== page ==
Thinking on Sarah Perry’s idea that when we see a drop in complexity, we are seeing the results of intelligence. For example, a trail is order imposed on the chaos of nature; a human has been there.
Perhaps we could measure intelligence by comparing the chaos of reality to the simplicity a human imposes on that chaos. The greater the git diff, the higher the intelligence.
I’m reminded of Steve Jobs returning to Apple and cutting its product line to 4 products.
Apple had a dozen versions of the Macintosh, each with a different confusing number, ranging from 1400 to 9600. “I had people explaining this to me for three weeks,” Jobs said. “I couldn’t figure it out.” He finally began asking simple questions, like, “Which ones do I tell my friends to buy?”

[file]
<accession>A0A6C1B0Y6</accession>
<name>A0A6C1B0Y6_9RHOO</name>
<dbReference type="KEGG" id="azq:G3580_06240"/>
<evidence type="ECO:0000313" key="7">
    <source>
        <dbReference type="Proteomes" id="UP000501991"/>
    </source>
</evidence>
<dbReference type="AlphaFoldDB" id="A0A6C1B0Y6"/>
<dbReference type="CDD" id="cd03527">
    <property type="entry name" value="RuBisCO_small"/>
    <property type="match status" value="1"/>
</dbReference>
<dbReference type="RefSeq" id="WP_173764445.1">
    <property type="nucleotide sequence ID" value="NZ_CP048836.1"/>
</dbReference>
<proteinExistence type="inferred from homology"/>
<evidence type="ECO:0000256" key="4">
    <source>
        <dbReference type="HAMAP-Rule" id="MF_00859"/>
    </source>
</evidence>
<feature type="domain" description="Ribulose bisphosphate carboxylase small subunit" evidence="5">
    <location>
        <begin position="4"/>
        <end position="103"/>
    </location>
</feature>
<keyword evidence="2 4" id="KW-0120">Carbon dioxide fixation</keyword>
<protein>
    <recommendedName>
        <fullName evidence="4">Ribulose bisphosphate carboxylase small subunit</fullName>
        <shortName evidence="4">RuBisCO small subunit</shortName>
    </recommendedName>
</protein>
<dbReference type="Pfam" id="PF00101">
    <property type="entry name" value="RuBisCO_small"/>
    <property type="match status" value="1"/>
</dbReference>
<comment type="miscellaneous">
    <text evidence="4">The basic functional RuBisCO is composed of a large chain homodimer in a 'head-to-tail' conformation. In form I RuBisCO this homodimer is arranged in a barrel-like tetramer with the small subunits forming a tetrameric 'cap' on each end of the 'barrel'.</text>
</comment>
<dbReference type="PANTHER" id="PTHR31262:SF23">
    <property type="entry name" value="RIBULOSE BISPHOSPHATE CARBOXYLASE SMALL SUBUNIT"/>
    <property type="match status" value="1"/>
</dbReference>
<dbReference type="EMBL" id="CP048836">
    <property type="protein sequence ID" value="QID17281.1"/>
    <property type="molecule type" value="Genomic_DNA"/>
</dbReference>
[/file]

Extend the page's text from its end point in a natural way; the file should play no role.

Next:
“Here’s what we need,” he continued. Atop the two columns he wrote “Consumer” and “Pro”; he labeled the two rows “Desktop” and “Portable.” Their job, he said, was to make four great products, one for each quadrant.
- Steve Jobs by Walter Isaacson
We still feel the effect of Jobs’ intelligent simplifying (and his leadership to make it happen) when it’s easy to choose an iPhone or MacBook, and everything *just works*